Although you feel your shoulders and upper back burn from doing shoulder shrugs, other muscles assist these body parts to perform the shrug. Movers produce force to perform the shrug movement, while the stabilizers keep the shoulder girdle in place. They work together like a dance couple to maintain a balance of force and prevent injury to the joints, such as dislocation.
Movers are located closer to the surface of your body, such as your upper trapezius and levator scapulae. The upper trapezius makes up the upper portion of the trapezius muscles, extending from the base of your skull and the back of your neck to the lateral part of your collarbone. The levator scapulae is a strip of muscle that lies just beneath the upper trapezius, extending from the sides of the first four vertebrae of your neck to the upper edge of the scapula that is closest to the spine. Both of these muscles elevate the shoulder blades upward to your ears.
Shoulder stabilizers include your rotator cuff muscles and the erector spinae. The rotator cuff muscles are the supraspinatus, infraspinatus, teres minor and subscapularis. These muscles have dual functions. They can help the bigger muscle groups, such as the trapezius and deltoids, to move your shoulders, or stabilize the shoulder joints in place to prevent excessive movement. The erector spinae are a group of long, fibrous bundles of muscles that run along the surface of your spine, which also provide spinal stability. When you shrug your shoulders, the stabilizers maintain and control your shoulders' range of motion.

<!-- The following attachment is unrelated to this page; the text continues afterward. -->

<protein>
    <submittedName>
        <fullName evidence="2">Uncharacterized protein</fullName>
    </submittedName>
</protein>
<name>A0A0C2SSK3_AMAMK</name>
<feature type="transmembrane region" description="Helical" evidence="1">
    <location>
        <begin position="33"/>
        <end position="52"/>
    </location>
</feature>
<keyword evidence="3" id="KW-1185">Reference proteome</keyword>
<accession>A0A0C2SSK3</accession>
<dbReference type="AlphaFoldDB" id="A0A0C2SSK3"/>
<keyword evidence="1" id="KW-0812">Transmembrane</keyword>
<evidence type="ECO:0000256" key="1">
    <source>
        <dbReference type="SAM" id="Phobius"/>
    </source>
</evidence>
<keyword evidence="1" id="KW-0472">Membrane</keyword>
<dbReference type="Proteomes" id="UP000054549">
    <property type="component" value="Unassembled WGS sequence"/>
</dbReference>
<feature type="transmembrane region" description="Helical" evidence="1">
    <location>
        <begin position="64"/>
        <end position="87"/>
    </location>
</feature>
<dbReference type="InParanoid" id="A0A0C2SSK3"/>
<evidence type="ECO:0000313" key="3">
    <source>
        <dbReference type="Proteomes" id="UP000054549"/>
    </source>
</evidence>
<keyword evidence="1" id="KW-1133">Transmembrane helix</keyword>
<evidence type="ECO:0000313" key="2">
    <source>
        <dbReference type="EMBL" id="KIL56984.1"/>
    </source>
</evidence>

Breathing and Core Muscles
Breathing muscles, including your external intercostals in your ribs, anterior scalenes at the front and near the sides of your neck, and your diaphragm, are constantly engaged to expand your rib cage to allow more room for your lungs to expand. Core muscles, including the transversus abdominis, internal obliques and multifidi, maintain full-body posture as you perform shrugs. These muscles require no conscious thought to be activated. When you shrug and breathe, all of these muscles function automatically.
Shrugs may not be the best exercise for you if you have chronic upper trapezius tension and pain. Too much sitting and stress can cause your upper trapezius to shrug constantly, causing limited mobility in your upper back, neck and shoulder girdle. This is a type of repetitive stress injury, which is caused by doing the same actions repeatedly for a long time. Sometimes the shrug can also be a sign of a rotator cuff injury or a loss of range of motion in the shoulder, according to a study published in the November 2008 issue of "Clinical Orthopaedics and Related Research." Therefore, shrugs should be avoided if you have chronic tension or pain in your shoulders.